Mr. Brown vetoed a similar bill in 2012, but signed A.B. 4 after it was expanded to allow local law enforcement to honor detainer holds for those charged with felonies, not just those convicted. Mrs. Pelosi and more than 20 other U.S. House Democrats from California had also urged him in another letter to sign the 2012 bill.

Separately, the San Francisco board of supervisors approved an ordinance in Sept. 2013 stopping law enforcement from complying with ICE detainers unless the person in custody has a conviction for a violent crime such as murder, sexual assault, trafficking or assault with a deadly weapon.

The result is that 10,156 federal detention requests were declined in California alone from Jan. 10, 2014, to June 19, 2015, or about 59 percent of declined detainers nationally, said Department of Justice spokeswoman Sarah Rodriguez.

Supporters of the “no-hold” policy say it encourages illegal aliens to interact with police, but even the ACLU of Northern California was puzzled by the San Francisco Sheriff’s Department decision to release Lopez-Sanchez, calling the move a “tragic anomaly.”

“It is still unclear why the federal government turned over someone who is known to be deportable to the city of San Francisco, knowing that San Francisco is one of the oldest sanctuary cities in the country,” said the ACLU-NC statement.

The sheriff’s office said prosecutors had declined to press charges against Lopez-Sanchez on a drug-related offense. Officials with ICE had requested a detainer, but they had not followed up with a warrant or judicial order.

San Francisco Mayor Edwin M. Lee said Monday he was “concerned” about events leading up to the felon’s release.

But the mayor defended the sanctuary city policy, saying it helped immigrants gain access to social services without “fear of their city government reporting them to federal authorities.”

San Francisco City and County Sheriff Ross Mirkarimi said Monday in an interview on CNN that the sanctuary city policy “makes us safer” by encouraging witnesses and crime victims in the country illegally to contact police.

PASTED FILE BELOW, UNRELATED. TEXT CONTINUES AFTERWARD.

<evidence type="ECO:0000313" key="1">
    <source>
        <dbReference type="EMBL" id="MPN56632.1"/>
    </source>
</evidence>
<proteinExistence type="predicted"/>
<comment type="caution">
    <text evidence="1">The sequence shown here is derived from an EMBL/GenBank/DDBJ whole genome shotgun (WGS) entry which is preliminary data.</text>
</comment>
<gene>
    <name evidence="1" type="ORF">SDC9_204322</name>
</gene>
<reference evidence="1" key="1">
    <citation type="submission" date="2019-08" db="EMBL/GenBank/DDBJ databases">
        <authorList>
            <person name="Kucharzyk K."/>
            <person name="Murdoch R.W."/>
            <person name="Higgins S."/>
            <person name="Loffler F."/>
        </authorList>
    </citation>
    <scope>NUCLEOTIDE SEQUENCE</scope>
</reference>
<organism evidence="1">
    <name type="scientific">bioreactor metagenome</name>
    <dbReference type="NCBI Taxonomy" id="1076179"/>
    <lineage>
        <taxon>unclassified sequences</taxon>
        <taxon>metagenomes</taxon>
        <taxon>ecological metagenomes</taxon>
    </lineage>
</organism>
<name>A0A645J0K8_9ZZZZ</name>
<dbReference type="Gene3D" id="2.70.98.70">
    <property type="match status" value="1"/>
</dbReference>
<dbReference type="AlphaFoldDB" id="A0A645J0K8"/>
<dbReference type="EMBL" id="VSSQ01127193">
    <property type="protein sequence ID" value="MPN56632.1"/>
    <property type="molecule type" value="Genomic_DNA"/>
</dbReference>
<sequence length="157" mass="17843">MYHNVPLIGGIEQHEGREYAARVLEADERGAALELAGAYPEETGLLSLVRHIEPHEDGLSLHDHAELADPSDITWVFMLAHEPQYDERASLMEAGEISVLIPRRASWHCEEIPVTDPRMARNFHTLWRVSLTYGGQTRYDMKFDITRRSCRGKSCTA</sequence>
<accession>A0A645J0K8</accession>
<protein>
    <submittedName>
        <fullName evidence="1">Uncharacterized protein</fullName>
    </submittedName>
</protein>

“I firmly believe it makes it safer. We’re a world-renowned city with a large immigrant population. And of that population is a population that is also here undocumented,” he said. “From a law enforcement perspective, we want to build trust with that population. And our sanctuary city and other attendant laws have allowed us to do that.”

Billionaire Donald Trump, who came under fire last month for saying that some illegal immigrants are “rapists,” said Monday that Mexico shares in the blame for sending criminals over the border.

“The government of Mexico — look, this other guy that killed the young woman in San Francisco, they threw him out. They’re pushing the bad ones in here,” Mr. Trump said.

Mr. Trump is so far the only Republican presidential candidate to comment publicly on the San Francisco slaying.

“It’s such a sad thing, and this is a guy that should have stayed in Mexico. He should not have been allowed in our country and, because of the weak borders, we have him here,” Mr. Trump said. “There’s an example of how disgraceful it is. He should have been in Mexico. He shouldn’t have been in our country.”

In November President Obama argued that deportations of criminals are up to 80 percent in the last six years, but others dispute the figure, saying that the Obama administration has inflated its numbers by including those turned away at the border.

“The Bush administration did not count those as deportations, they simply apprehend them at the border, sent them back into Mexico the next day — that didn’t count as deportation,” Mr. Goodlatte said. “The Obama administration has started counting those, and that has driven those numbers up, but the actual deportations from the interior of the country are way down.”

Mr. Stein said the “no-hold” or “catch-and-release” policies are part of a larger Democratic plan to blur the distinction between citizens and noncitizens, eventually resulting in those without citizen status being able to vote.

“The sanctuary city concept has become a microcosm for what the Democrats are seeking now universally, which is virtually no immigration enforcement anywhere and eliminating the distinction between citizens and aliens,” Mr. Stein said.

“Many of them want voting for noncitizens,” he said. “There is an agenda that is very broad. And for some reason or another, it has not been getting much attention. But folks need to pay attention.”

Maggie Ybarra and Dave Boyer contributed to this report.